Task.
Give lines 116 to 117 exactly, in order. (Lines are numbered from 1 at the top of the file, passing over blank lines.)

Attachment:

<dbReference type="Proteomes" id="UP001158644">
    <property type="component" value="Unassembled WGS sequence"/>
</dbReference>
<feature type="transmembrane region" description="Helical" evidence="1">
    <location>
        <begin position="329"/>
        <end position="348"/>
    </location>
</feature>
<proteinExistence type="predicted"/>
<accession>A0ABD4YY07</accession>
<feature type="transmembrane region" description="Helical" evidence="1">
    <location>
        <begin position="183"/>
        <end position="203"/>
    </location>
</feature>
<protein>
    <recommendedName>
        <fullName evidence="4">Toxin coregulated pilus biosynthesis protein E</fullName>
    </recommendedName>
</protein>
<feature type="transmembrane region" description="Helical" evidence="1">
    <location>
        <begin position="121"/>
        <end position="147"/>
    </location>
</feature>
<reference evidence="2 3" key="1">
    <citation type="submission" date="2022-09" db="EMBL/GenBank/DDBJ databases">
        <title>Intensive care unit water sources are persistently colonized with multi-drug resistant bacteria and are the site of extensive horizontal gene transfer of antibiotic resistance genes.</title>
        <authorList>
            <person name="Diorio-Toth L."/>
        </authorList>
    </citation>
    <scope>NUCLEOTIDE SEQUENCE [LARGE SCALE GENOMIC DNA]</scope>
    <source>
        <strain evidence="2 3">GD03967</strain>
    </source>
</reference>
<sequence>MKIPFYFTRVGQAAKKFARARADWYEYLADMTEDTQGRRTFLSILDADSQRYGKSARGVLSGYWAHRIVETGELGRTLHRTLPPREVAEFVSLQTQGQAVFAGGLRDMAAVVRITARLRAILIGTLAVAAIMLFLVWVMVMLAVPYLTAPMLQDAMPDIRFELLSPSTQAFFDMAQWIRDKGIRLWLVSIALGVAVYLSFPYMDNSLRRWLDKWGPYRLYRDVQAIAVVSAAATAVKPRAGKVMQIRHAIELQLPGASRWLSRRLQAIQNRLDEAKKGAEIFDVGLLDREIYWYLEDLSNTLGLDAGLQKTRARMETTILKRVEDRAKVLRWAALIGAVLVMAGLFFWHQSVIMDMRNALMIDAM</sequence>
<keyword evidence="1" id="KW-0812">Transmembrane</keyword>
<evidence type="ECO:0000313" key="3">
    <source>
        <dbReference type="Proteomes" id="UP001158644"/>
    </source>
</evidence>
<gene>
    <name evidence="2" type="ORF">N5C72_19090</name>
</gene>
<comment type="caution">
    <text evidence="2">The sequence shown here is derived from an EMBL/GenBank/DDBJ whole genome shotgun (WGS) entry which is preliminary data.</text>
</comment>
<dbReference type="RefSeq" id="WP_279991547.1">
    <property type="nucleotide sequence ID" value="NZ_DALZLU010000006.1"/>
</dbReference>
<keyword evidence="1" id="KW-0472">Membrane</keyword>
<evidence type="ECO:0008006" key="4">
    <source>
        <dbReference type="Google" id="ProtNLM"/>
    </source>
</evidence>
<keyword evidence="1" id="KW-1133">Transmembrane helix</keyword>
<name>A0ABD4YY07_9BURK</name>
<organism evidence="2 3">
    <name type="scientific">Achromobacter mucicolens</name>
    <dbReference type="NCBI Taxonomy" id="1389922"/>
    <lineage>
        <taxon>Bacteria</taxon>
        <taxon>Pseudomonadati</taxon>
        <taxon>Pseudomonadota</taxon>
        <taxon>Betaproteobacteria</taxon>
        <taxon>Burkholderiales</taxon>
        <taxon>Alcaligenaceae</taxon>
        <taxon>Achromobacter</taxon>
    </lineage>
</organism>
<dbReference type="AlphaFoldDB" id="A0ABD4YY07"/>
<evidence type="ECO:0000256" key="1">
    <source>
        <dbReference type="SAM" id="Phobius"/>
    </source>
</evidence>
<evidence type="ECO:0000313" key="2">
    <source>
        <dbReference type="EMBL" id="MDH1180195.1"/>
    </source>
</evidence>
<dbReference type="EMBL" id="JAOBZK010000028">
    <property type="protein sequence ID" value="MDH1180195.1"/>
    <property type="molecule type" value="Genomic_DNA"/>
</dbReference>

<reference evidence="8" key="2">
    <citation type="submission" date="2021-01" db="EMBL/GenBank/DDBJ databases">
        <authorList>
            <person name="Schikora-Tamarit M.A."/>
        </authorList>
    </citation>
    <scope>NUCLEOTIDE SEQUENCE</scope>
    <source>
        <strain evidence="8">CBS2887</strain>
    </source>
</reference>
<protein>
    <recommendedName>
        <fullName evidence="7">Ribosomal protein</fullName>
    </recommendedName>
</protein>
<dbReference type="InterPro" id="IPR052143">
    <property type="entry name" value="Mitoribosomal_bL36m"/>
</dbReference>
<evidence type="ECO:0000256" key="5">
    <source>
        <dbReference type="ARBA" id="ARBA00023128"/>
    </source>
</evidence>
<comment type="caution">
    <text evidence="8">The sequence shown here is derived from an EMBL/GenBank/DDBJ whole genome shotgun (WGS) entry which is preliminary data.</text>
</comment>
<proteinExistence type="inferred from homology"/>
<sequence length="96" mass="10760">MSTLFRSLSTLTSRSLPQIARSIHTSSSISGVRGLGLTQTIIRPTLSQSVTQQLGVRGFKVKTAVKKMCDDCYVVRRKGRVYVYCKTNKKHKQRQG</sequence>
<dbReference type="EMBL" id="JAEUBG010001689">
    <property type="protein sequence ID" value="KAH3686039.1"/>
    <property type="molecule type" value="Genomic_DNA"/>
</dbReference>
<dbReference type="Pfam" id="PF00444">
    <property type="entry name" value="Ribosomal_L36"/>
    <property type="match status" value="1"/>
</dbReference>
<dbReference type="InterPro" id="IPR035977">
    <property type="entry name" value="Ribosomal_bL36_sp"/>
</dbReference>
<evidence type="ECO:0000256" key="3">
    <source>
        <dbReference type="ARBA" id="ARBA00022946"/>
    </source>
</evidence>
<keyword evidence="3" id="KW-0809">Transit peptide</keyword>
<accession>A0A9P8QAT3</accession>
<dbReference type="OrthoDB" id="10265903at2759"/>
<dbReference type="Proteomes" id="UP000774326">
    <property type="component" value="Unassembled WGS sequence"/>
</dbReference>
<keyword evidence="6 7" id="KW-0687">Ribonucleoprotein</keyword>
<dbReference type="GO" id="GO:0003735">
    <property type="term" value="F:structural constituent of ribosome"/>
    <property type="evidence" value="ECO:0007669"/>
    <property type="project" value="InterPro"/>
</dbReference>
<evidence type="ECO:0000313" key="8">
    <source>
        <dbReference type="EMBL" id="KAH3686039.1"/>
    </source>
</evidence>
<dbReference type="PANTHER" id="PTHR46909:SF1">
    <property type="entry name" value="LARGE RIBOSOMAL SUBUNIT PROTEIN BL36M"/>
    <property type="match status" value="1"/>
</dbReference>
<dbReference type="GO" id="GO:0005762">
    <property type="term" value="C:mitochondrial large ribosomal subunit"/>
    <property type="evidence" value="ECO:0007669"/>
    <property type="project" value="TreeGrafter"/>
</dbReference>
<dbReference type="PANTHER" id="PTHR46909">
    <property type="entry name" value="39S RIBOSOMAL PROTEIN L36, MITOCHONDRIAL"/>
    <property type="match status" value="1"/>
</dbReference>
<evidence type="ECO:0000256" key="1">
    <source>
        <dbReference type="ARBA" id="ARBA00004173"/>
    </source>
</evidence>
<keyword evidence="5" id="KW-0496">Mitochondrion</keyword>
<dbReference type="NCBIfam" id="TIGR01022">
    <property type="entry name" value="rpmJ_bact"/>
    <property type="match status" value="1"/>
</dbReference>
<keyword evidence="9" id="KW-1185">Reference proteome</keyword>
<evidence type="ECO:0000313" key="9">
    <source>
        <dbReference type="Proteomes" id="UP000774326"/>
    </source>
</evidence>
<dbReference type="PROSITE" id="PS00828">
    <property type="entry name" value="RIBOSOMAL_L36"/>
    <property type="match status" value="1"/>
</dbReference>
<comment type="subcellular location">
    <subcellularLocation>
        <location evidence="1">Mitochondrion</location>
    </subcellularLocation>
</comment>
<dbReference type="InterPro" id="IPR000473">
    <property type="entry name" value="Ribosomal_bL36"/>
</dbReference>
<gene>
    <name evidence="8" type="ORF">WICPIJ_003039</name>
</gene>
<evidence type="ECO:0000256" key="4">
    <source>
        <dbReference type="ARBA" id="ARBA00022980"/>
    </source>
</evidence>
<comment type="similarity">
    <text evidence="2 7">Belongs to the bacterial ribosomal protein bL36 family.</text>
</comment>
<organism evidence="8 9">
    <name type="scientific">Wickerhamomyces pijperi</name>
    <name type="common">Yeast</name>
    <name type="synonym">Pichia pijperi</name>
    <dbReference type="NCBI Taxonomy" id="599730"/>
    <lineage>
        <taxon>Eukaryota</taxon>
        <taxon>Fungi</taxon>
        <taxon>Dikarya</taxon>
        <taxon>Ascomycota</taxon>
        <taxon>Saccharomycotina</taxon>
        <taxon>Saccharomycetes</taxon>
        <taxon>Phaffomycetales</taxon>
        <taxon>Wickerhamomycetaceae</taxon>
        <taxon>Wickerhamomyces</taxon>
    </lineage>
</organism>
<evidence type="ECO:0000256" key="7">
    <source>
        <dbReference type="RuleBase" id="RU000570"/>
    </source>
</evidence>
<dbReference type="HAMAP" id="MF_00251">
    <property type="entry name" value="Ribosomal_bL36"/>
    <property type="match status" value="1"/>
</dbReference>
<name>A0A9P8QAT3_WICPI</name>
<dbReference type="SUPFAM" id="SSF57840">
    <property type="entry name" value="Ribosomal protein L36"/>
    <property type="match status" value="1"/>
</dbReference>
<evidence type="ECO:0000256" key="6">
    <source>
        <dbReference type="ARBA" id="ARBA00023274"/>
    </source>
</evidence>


</evidence>
<comment type="caution">